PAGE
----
JERSEY CITY, N.J. (CBSNewYork/AP) -- PATH train riders had to scramble to find another way to get home Tuesday, as service from Hoboken and Jersey City to New York remained suspended through the evening rush hour due to power cable issues.
The Port Authority said Tuesday evening that crews hope service will be restored by the time of the Wednesday morning rush hour, but conceded that it may not be. Commuters were advised to make alternate plans in case the outage continued Wednesday morning.
PATH crews were to work through the night to restore service, the Port Authority said in a news release.
As CBS 2's Dick Brennan reported, the gates were down, and trains were nowhere to be found at the 33rd Street PATH station Tuesday afternoon because of cable problems. Bright orange paperboard signs were mounted on the shuttered roll-down gates reading: "PATH station temporarily closed due to Service Disruption. Do not enter."
"It's crazy. I'm from Newark. I've never been here before," said Lilly Furquan. "This is like an adventure for me."
Commuter Patricia Kyle said the PATH is usually "quick" and "reliable," but lately it has been just the opposite.
PATH service was suspended through the evening rush from Hoboken to 33rd Street and Journal Square to 33rd Street due to "power cable issues," leaving thousands of riders trying to find a way back across the Hudson River.
Both lines carry approximately 130,000 weekday riders (or trips), according to the Port Authority.
Smartphones were not useful in directing people on finding the way to go, so commuters got directions the old-fashioned way. The Port Authority of New York and New Jersey told people they had to go to Penn Station, or schlep down to the World Trade Center station on the E Train and take the PATH from there.
"At least we know what to do instead of just standing here twiddling our thumbs," said commuter Rob McPhaul.
But getting directions to go elsewhere was not enough to assuage commuters' annoyance.
"This is unbelievable," said commuter Alphonse Van Woerkom. "because Sunday, it took me two and a half hours to get to back Jersey City from Manhattan."
Sunday is when all this trouble actually began. The problems stem from a fire that broke out in a PATH tunnel that afternoon at 19th Street and Sixth Avenue in Chelsea, the Port Authority said.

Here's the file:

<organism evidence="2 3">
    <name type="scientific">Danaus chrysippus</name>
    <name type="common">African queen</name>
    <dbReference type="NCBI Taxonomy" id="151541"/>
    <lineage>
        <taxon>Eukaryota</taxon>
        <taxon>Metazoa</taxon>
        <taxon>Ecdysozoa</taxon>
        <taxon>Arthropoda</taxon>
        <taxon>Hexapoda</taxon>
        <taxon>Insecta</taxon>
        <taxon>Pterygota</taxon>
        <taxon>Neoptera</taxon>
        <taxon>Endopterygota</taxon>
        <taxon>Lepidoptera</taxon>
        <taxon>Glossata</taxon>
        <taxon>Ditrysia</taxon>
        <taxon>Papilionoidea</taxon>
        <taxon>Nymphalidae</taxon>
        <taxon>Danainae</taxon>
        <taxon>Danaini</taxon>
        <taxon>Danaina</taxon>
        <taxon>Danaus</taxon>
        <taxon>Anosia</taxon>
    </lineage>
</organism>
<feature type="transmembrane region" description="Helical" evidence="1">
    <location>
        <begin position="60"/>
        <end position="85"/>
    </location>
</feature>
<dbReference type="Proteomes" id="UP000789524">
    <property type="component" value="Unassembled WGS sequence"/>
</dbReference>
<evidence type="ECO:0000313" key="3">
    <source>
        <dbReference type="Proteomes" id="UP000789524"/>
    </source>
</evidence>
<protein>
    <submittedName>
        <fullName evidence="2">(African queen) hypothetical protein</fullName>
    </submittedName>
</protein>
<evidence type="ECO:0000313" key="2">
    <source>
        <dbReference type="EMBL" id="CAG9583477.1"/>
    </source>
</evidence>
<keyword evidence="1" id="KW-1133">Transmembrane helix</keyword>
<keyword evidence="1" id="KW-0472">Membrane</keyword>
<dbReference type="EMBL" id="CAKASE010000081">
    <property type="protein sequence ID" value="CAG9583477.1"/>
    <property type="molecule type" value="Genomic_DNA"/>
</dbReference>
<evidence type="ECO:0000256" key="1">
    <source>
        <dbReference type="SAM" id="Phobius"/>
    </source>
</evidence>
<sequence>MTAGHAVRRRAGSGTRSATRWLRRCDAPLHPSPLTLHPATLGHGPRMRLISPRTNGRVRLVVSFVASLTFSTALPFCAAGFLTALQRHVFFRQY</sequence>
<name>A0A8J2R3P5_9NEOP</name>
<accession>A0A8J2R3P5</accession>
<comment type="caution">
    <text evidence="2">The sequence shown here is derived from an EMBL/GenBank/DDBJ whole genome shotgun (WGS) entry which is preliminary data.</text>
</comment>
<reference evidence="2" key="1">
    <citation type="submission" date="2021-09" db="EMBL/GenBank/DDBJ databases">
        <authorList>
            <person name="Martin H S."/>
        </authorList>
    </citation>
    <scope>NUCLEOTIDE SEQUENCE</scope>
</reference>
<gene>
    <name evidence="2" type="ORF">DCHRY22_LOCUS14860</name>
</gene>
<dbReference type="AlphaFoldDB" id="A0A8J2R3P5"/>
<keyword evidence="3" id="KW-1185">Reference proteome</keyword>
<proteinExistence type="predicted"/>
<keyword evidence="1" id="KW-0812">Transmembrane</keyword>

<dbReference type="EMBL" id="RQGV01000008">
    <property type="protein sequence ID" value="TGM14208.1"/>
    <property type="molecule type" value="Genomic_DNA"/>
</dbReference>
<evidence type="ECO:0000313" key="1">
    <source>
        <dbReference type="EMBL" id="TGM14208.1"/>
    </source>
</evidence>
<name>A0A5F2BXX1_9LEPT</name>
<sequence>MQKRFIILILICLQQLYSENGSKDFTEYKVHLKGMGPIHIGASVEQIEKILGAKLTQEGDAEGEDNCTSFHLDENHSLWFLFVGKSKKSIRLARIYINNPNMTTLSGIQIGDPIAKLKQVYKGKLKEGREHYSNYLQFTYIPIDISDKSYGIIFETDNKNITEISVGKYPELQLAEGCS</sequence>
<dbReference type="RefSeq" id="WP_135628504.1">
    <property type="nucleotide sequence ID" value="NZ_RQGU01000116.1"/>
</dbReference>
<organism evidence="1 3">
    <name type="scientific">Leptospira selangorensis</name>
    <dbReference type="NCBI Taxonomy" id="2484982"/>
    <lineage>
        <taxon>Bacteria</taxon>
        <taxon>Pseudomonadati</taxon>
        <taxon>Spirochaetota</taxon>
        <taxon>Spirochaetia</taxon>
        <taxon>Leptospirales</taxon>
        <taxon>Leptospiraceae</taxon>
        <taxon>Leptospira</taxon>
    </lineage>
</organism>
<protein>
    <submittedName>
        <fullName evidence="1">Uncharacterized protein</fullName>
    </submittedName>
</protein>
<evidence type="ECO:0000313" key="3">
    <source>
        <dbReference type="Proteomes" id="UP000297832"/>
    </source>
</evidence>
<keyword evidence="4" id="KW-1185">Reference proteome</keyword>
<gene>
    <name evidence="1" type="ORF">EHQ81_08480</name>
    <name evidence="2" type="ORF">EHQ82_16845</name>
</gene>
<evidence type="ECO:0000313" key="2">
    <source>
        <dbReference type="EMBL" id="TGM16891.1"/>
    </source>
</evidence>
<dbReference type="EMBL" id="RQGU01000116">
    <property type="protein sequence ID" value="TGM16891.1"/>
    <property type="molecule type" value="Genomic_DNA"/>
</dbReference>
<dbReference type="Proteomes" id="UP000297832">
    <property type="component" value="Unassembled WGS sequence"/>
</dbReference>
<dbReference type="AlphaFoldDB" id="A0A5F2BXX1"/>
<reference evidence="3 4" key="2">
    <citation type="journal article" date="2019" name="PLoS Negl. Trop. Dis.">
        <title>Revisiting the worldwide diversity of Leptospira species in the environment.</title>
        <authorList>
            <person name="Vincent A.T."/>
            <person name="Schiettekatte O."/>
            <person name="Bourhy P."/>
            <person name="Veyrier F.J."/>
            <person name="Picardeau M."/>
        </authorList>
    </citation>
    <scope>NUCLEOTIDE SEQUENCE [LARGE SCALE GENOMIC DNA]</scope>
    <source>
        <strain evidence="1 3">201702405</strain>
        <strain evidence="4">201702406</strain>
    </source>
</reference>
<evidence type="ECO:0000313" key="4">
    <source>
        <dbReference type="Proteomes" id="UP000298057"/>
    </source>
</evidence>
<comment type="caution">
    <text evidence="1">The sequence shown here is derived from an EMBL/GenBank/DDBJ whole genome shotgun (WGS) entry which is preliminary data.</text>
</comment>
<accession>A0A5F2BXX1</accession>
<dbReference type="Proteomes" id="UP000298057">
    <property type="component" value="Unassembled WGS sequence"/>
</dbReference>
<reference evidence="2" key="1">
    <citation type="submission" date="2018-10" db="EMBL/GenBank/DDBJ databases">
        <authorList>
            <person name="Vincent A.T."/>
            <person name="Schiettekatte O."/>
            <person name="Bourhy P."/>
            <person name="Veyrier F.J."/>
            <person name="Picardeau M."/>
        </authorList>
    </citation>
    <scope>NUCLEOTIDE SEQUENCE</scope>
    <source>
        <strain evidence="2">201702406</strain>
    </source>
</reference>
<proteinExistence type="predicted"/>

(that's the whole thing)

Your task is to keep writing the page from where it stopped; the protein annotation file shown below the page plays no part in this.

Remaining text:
PATH Service From Hoboken, Jersey City Suspended Again
On Tuesday morning, there was a smoky condition in the same spot as Sunday.
"A preliminary review has determined a repair splice between replacement cable and older cable resulted in a smoky condition this morning in the same area as Sunday's problem, leading PATH officials to cut power and service as a matter of safety," the Port Authority said in a news release.
"Here we go again," said Eugene Johnson of Jersey City. "Every day the same -- this morning too."
During Tuesday morning's rush hour, some PATH riders only learned trains weren't running after arriving at the Journal Square station.
PATH Service From Hoboken, Jersey City Suspended
Jersey City Mayor Steven Fulop said he understands the infrastructure problems, but not the lack of communication.
"I give them an 'F' because we got nothing," he told WCBS 880's Peter Haskell. "The fact that people find out about it so late all the time repeatedly, it's frustrating."
The fire also disrupted service on the same lines overnight Sunday and all morning Monday.
"The Port Authority regrets the significant inconvenience riders have endured since Sunday afternoon," the agency said. "Much of the cabling in the Manhattan tunnel dates back decades and PATH officials are exploring ways to accelerate updating the miles of old wiring to help ensure more reliable service, while minimizing the reductions in service that will be needed to make the upgrades."
The Port Authority said much of its cable wiring dates back decades. The authority said it is trying to find a way to update miles of wiring.
But the repeated problems were enough to infuriate commuters.
"You've got to fix the problem. How many times are you going to have to do this every week?" a man said. "It's insane."
The shutdown even meant at least one business meeting had to be reorganized.
"We didn't know it was closed, so all of a sudden, we got here for a meeting in Jersey City – and we're going to have a conference call," said Bill Redmond of Marlboro, New Jersey. "That's what we're going to do."
The Newark-World Trade Center line and the Hoboken to World Trade Center line are operating on normal schedules.
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